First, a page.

The file name requirements are identical. You can still organize your submission in volume structure or document-only structure. You are still limited to PDF file sizes of 50 MB. The eCopy will still be problematic for the FDA to upload if your submission exceeds 1 GB. You still need to ship your eCopy to the FDA Document Center unless you submit it to CBER instead of CDRH. You can and should continue to use the eCopy validation software module provided by the FDA to ensure that your eCopy will properly upload. The guidance barely changed in length; it’s just a few pages shorter now.

What DID change in the new eCopy guidance?

Only two things changed in the new guidance. First, there is no mention of an eCopy statement anywhere. Second, you must submit a cover letter in paper format (replaced by Zip file to FDA CCP), but it does not need to be included in the electronic format (that’s only recommended).

The “new” eCopy process is not any easier than the process we have used since February 2018. However, we did update our cover letter template. If you would like a copy, please register for our FDA eCopy webinar.

Should you create your own eCopies, or should you outsource?

If my job was Director of Regulatory Affairs (or a similar position), I would outsource. Regulatory managers in companies are swamped with trying to remain compliant with new and revised medical device regulations and changes to applicable standards.

Does it take one hour to create an eCopy?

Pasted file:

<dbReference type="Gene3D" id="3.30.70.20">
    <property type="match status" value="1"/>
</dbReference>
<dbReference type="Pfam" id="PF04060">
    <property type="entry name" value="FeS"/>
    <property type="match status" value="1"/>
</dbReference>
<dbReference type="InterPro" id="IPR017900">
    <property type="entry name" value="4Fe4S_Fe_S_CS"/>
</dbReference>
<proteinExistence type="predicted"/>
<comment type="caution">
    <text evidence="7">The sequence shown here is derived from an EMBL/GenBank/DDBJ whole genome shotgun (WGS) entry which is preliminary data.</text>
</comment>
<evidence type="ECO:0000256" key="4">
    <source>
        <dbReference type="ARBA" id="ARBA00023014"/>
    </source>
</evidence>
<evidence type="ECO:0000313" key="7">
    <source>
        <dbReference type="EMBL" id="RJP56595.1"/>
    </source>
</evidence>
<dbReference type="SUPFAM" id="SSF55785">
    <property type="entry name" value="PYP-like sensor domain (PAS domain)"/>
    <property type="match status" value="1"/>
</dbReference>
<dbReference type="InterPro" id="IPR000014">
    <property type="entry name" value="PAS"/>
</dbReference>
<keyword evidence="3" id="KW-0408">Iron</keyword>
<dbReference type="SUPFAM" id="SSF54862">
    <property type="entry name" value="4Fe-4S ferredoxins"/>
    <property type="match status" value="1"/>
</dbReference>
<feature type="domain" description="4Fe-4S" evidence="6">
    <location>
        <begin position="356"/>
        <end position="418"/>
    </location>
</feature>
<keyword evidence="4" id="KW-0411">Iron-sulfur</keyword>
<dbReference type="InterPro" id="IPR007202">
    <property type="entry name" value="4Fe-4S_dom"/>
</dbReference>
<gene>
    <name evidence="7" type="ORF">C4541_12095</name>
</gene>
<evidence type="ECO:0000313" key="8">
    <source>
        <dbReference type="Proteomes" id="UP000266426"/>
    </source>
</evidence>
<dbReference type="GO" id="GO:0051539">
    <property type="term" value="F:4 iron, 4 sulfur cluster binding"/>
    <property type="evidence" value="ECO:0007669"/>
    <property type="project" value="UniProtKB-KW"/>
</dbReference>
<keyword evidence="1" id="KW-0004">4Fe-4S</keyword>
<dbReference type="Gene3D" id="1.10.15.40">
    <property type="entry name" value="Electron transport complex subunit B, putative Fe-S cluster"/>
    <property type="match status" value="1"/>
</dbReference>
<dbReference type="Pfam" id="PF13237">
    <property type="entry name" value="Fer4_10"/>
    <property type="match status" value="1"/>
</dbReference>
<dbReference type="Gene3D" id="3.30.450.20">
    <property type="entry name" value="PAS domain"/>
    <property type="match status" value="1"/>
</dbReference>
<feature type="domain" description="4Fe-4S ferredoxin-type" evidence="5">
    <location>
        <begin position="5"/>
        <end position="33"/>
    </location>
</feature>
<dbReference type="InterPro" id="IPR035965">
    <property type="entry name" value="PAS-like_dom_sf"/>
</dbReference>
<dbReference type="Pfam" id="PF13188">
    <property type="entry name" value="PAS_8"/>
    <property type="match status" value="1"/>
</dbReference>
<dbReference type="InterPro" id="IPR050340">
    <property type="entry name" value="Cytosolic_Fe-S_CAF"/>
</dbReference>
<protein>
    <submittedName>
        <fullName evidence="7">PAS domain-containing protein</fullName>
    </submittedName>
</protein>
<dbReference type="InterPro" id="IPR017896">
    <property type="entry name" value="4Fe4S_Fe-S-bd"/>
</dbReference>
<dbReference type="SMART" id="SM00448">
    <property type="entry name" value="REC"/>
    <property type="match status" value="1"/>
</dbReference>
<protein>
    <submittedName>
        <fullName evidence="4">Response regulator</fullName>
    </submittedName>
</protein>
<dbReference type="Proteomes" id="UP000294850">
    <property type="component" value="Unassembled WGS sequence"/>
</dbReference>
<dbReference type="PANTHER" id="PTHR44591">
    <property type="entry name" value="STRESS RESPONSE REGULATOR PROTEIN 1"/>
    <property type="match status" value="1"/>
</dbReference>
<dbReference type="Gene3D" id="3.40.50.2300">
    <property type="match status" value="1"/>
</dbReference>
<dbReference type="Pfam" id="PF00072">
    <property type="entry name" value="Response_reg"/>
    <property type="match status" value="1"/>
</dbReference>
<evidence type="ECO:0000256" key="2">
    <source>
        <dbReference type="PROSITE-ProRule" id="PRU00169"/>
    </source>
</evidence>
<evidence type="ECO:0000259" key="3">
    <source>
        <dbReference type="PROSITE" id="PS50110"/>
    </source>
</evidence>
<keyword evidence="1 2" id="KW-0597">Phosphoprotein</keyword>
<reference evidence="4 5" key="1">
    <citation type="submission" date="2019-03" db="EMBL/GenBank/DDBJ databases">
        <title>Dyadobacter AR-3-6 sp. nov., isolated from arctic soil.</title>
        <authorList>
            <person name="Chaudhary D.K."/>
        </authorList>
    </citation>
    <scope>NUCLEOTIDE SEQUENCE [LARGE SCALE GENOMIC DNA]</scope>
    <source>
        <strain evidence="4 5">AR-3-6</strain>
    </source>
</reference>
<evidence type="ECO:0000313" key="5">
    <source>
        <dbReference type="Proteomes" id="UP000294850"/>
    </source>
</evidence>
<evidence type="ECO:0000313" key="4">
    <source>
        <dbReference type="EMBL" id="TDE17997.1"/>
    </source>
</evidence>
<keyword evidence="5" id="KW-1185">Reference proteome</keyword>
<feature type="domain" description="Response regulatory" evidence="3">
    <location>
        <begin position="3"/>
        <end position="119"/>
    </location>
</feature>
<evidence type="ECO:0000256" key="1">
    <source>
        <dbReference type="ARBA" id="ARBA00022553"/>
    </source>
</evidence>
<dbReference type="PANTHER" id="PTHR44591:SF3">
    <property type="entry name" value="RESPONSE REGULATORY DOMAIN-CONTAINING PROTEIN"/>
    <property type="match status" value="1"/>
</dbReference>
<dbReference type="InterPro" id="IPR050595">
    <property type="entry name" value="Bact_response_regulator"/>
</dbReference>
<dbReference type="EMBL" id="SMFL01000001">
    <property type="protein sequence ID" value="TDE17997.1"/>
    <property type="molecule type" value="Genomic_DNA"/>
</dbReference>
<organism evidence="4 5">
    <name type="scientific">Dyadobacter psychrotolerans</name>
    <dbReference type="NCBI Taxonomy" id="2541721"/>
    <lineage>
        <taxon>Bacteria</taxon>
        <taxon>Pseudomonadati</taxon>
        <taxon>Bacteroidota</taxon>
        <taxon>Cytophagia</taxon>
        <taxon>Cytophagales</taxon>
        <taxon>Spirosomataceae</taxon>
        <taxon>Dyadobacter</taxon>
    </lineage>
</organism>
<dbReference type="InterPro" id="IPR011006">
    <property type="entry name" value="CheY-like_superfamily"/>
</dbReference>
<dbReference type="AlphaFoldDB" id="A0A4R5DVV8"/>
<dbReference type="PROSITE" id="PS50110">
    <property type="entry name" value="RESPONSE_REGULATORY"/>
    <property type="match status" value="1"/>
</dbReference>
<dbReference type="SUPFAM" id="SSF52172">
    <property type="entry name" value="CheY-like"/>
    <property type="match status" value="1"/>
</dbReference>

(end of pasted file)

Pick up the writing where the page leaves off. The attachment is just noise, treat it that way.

No, we can prepare, validate, and upload an FDA eCopy in less than 15 minutes. This is only possible because we do this almost every day. On the last business day before the end of the FDA fiscal year (September 30), we average four (4) submissions on that day alone. We know exactly what to do, we know how to fix all of the most common errors, we know our validation software module is up-to-date, and we never run out of USB flash drives (replaced by Zip files to FDA CCP).

How long could it take you to create an eCopy?

If you haven’t done an eCopy in that past year, it could easily take you all day to create an eCopy. You have to read the new eCopy guidance document. You must format your submission according to the rules and proofread 100% of the folder and file names. You need to find a new flash drive. You need to save the submission on your USB flash drive. You need to run the eCopy validation software module.

Or you could just outsource your eCopy problems.  

3 thoughts on “eCopy Guidance is Finally Updated by FDA”

  1. Pingback: FDA CCP now accepts FDA eSTAR & eCopy Medical Device Academy

  2. Michael Zhdkevich

    How to submit to FDA an e-Copy containing answers to the FDA 510(k) Deficiencies List.
    Is there any FDA Template that needs to be used, or it could be just the PDF or Word files containing answers to each FDA question regarding the device biocompatibility testing, Bench testing, Sterilization and Packaging validation processes?

    1. Option 1: If you submitted an eSTAR, save a copy of the eSTAR you submitted under a new name (e.g., K23xxxx/S001). Change the selection in the beginning of the template from “new/original submission” to “additional information”. Then scroll to the end of the template and there will be a new section for you to copy and paste in each of the deficiencies and how you are responding to each deficiency. When you are done attaching new documents and replacing old documents with new versions, then you can upload the updated eSTAR. The attachments to an eSTAR can be in any documents format and larger file sizes are allowed.

      Option 2 is to create an eCopy. For this you will need a coverletter with the file name “001_K23xxxx-S001 coverletter.pdf”. Then you will add a second PDF document to the eCopy with the file name “002_AI Response Memo”. Then you will attach as many supporting documents as needed in PDF format with sequential numbers, starting with 003_. We also recommend adding an updated table of contents to the eCopy. Once all of the documents are created, then the eCopy should be validated using the FDA eCopy validation software. If validation is successful, then the eCopy is zipped and uploaded to the FDA customer collaboration portal (CCP).